Historically among subarctic Aboriginal groups, the toboggan was a common means of hauling small loads or people over snow. Typically, toboggans were constructed of two or more thin boards of larch or birch wood, secured to one another by crossbars, with the boards turned up at the front. The wood was bent while still green or wet, then held in position by lashing until the wood dried. The Inland Tlingit steamed the planks. Well adapted to light powder snow but useless in wet snow, toboggans were replaced by canoe-sleds during spring thaw. They were pulled by dogs or by people. Among the Chipewyan toboggans were pulled by women. In addition to its recreational use, the toboggan may still serve the same purpose but has generally been replaced by the skidoo or other motorized sleds. See also bobsledding.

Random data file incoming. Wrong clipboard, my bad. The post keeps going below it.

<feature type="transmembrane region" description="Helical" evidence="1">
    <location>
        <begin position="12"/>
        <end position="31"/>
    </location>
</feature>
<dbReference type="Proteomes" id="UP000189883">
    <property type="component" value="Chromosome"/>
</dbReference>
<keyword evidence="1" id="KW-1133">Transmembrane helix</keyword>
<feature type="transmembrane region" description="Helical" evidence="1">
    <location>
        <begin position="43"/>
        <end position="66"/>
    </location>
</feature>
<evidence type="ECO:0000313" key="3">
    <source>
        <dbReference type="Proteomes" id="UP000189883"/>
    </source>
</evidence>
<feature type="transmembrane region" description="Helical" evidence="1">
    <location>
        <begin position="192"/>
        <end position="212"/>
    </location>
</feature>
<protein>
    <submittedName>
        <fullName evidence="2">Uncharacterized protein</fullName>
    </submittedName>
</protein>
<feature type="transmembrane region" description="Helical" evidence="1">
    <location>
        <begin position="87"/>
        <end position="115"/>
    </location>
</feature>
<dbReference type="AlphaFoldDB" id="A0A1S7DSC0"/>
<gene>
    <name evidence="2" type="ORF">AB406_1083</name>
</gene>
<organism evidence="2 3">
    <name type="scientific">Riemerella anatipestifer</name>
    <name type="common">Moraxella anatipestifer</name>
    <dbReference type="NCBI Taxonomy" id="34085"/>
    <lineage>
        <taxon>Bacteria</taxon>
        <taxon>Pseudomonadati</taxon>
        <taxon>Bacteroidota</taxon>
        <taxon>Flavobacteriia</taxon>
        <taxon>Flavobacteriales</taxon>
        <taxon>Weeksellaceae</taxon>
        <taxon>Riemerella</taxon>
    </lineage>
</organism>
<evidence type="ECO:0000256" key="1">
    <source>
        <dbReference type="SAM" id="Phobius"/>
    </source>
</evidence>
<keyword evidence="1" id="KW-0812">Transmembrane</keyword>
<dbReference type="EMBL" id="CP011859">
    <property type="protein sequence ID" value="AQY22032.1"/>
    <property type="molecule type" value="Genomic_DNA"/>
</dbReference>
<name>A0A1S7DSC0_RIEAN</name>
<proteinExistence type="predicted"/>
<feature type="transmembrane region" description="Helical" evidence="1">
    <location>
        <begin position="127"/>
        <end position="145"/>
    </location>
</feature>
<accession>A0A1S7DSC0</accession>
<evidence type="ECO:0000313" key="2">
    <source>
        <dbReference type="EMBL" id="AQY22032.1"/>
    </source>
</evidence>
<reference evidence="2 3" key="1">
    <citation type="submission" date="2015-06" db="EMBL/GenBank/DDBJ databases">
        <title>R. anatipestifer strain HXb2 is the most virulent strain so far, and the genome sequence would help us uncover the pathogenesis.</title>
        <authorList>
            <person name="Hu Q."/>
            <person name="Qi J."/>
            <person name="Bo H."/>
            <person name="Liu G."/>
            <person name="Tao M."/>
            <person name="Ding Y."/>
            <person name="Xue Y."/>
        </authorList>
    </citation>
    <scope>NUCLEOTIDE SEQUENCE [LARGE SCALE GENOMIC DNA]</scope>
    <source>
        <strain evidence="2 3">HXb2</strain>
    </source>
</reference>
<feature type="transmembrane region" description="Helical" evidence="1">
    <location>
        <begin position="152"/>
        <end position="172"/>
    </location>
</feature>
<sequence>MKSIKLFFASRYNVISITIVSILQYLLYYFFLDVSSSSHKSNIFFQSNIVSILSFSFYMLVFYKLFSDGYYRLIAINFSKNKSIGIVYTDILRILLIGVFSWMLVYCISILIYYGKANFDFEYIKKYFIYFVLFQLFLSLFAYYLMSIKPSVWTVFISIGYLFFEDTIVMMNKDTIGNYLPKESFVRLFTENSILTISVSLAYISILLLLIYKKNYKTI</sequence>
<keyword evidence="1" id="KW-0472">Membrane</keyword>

- MLA 8TH EDITION
- Gadacz, René R.. "Toboggan". The Canadian Encyclopedia, 04 March 2015, Historica Canada. www.thecanadianencyclopedia.ca/en/article/toboggan. Accessed 20 May 2022.
- APA 6TH EDITION
- Gadacz, R. (2015). Toboggan. In The Canadian Encyclopedia. Retrieved from https://www.thecanadianencyclopedia.ca/en/article/toboggan
- CHICAGO 17TH EDITION
- Gadacz, René R.. "Toboggan." The Canadian Encyclopedia. Historica Canada. Article published April 02, 2012; Last Edited March 04, 2015.
- TURABIAN 8TH EDITION
- The Canadian Encyclopedia, s.v. "Toboggan," by René R. Gadacz, Accessed May 20, 2022, https://www.thecanadianencyclopedia.ca/en/article/toboggan
|Article by||René R. Gadacz|
|Published Online||April 2, 2012|
|Last Edited||November 29, 2016|